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S&P/TSX composite edges lower as oil, gold prices slip

TORONTO — Canada's main stock index closed modestly lower on Friday as new COVID-19 restrictions around the world weighed on oil prices.
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TORONTO — Canada's main stock index closed modestly lower on Friday as new COVID-19 restrictions around the world weighed on oil prices.

Macan Nia, senior investment strategist Manulife Investment Management, said traders have been watching for news on the "three Ps:” pandemic, policies and politics. Pandemic-related news dominated markets on Friday, said Nia, after major international hubs such as London and Paris imposed new virus-related restrictions this week.

Pfizer Inc.’s chief executive said on Friday the company cannot request emergency authorization of its COVID-19 vaccine before the third week of November. The World Health Organization also released a study, which was not peer-reviewed, suggesting that remdesivir, hydroxychloroquine, lopinavir/ritonavir and interferon had “little or no effect” on whether or not COVID-19 patients died within about a month or whether hospitalized patients recovered.

“I think investors are taking vaccine-related news like the general population, and that's what a grain of salt. So every day, there's positive news. And every day, there seems to be certain setbacks with certain vaccines and certain therapeutics," said Nia.

“The reason for the underperformance of the TSX, relative to its global peers, I would attribute it to the first ‘P’: the pandemic. The numbers across Europe continue to worsen. In the U.S., they seem to be increasing, and that’s having an impact on oil prices." 

The S&P/TSX composite index was down 62.28 points at 16,438.75. Energy and materials were among the weakest sectors at the Toronto Stock Exchange, where the energy subindex fell more than 1.5 per cent and gold companies fell nearly 1.5 per cent.

The December crude contract was down 12 cents US at US$41.12 per barrel and the November natural gas contract was nearly unchanged at US$2.77 per mmBTU.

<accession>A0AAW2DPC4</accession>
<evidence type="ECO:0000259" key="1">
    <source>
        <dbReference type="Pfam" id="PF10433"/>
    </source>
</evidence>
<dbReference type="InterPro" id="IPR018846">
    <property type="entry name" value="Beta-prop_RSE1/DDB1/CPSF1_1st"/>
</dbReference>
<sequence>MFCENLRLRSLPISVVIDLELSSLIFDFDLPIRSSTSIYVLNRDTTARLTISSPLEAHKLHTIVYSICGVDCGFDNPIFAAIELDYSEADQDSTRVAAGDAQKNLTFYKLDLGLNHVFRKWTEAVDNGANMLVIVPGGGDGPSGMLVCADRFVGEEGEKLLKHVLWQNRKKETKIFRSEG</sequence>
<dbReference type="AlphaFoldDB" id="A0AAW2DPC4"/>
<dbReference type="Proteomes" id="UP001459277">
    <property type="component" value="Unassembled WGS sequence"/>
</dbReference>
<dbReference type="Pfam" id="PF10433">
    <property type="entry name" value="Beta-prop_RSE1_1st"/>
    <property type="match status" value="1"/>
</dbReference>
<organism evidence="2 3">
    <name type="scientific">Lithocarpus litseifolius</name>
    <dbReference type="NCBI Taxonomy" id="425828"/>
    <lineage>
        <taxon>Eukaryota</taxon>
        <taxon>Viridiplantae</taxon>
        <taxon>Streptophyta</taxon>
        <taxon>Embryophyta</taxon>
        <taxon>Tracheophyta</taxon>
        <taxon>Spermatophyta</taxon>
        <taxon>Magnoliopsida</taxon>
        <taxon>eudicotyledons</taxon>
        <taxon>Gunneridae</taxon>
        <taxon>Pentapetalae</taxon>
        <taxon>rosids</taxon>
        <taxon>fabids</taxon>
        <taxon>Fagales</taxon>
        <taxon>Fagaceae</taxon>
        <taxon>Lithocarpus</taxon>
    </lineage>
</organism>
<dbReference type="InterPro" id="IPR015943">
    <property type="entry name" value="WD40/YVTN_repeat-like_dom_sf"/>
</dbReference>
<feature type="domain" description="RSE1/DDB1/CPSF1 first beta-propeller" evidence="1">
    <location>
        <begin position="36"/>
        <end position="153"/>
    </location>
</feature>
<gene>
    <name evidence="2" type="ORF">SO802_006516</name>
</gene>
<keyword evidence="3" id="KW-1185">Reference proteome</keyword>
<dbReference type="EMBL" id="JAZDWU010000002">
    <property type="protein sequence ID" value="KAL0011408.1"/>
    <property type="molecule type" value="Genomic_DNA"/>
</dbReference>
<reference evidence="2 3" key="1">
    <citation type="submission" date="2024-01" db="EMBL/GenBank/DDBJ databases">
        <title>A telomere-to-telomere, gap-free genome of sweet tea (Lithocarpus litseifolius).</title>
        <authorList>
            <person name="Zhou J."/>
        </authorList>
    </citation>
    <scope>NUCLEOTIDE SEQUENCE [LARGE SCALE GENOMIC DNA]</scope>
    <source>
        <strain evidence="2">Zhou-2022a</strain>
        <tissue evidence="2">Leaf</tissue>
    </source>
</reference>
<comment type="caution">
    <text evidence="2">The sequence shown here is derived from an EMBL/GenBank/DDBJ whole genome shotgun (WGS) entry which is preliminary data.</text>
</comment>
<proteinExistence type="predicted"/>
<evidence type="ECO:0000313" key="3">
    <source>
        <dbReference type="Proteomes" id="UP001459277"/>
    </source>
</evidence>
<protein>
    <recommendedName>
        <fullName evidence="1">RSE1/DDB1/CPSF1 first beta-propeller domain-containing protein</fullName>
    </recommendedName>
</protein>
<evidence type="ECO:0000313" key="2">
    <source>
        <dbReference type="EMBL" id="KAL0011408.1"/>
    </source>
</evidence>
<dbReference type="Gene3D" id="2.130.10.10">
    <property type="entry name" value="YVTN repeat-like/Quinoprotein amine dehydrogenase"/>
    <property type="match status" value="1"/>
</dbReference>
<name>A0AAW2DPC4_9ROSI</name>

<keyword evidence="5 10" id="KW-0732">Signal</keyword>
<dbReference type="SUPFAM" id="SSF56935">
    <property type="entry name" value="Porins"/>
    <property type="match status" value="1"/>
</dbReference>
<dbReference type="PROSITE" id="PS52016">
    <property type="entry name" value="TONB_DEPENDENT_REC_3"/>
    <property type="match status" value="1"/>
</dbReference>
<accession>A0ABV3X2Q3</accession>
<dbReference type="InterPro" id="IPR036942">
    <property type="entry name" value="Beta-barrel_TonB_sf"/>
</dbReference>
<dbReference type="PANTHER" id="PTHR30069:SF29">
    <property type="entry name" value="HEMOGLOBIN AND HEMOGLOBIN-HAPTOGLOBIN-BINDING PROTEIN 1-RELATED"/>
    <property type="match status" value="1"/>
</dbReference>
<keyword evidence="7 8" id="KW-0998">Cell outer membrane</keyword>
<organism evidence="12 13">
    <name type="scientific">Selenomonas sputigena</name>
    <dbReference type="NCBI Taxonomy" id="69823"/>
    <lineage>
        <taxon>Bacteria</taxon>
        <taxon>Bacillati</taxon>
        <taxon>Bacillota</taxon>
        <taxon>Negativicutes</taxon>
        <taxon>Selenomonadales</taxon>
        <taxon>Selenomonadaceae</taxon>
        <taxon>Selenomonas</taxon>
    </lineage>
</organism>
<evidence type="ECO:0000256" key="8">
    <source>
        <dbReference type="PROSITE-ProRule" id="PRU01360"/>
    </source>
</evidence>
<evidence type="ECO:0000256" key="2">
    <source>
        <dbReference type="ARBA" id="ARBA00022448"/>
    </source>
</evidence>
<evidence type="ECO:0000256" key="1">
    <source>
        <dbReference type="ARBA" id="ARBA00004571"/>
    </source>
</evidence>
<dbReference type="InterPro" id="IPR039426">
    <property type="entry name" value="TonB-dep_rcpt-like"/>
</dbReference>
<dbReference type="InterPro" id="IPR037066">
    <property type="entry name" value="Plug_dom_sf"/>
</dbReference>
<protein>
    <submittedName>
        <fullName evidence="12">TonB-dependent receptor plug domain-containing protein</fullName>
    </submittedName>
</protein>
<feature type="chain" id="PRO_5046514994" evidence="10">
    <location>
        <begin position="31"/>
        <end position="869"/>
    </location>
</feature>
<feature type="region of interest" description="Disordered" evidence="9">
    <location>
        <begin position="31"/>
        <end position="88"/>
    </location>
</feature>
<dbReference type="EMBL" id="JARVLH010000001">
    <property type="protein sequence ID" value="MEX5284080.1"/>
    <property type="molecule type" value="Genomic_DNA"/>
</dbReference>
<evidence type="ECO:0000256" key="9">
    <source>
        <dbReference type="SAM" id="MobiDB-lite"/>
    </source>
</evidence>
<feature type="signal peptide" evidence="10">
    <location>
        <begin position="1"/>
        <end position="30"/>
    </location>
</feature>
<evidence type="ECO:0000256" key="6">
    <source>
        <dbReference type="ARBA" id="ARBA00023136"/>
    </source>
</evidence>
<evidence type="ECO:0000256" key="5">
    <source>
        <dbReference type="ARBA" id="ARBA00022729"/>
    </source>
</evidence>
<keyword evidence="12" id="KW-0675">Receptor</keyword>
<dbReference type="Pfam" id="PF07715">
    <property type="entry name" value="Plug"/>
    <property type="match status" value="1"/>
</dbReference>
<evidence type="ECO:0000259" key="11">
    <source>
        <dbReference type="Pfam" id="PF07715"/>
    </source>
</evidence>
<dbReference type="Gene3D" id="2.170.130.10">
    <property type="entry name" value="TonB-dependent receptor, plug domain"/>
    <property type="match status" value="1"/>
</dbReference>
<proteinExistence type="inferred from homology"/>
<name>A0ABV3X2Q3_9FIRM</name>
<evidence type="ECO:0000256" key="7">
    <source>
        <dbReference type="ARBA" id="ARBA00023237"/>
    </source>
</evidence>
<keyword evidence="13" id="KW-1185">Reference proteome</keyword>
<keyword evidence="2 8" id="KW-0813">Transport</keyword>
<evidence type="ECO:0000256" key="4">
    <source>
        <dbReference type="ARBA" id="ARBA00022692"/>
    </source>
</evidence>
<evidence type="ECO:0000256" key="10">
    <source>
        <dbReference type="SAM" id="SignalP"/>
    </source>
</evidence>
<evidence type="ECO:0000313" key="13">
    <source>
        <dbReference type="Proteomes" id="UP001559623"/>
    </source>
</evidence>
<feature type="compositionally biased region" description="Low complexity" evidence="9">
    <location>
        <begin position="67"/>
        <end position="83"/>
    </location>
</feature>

The December gold contract was down US$2.50 at US$1,906.40 an ounce and the December copper contract was down 1.8 cents at nearly $3.07 a pound.

With international hubs tightening restrictions, Nia said pared back tourism and business-related air travel could reduce demand for oil, as could the potential for fewer commuters if companies maintain remote working conditions. Now, regions are returning to lockdowns on restaurants and other activities that would draw drivers to the road,

Nia pointed to materials, including miners, as another cyclical sector dragged down by the pandemic.

“Gold names have sold off today,” said Nia.

Investors also digested economic data on Friday.

Statistics Canada reported Canadian manufacturing sales fell 2.0 per cent to $52.4 billion in August. In the U.S., a report showed retail sales jumping 1.9 per cent in September.

“The primary one that investors would focus on is the retail sales number ... investors are going through this mental calculus right now,” said Nia. 

“We think that the job gains are going to be tougher now, in terms of new incremental jobs. But the reason why retail sales was very positive today for the market, and I think is also one of the drivers of the S&P today, is that the individuals that have jobs today are obviously comfortable enough with their financial position to spend.”

In New York, the Dow Jones industrial average was up 112.11 points at 28,606.31, the S&P 500 index was up less than half a point at 3,483.81, while the Nasdaq composite was down 42.31 points at 11,671.56.

In the U.S., Nia noted that past elections have introduced volatility into the stock markets and the upcoming U.S. presidential election is no different.

“When you look at this time in history, in terms of elections, there is volatility leading into it. That's only going to be, I think, a little bit juiced up this time around, given that we are parsing through COVID numbers, we're parsing through vaccination trials. And now we're also parsing through policy as well,” said Nia.

Going into the last quarter of the year, Nia said upcoming quarterly earnings reports from companies should guide investor expectations for the busy holiday shopping season.

“I think what's going to be very important is looking at those companies that are tied to the consumer, and seeing what type of guidance they're posting. The markets are forward looking, and we're looking now into basically the last three months of the year,” Nia said. 

“That, I think, is going to be the primary driver of markets for 2021. Less policy, less political, more getting back to good old-fashioned days of fundamentals in earnings.” 

This report by The Canadian Press was first published Oct. 16, 2020.

Companies in this story: (TSX:GSPTSE, TSX:CADUSD=X)

Anita Balakrishnan, The Canadian Press




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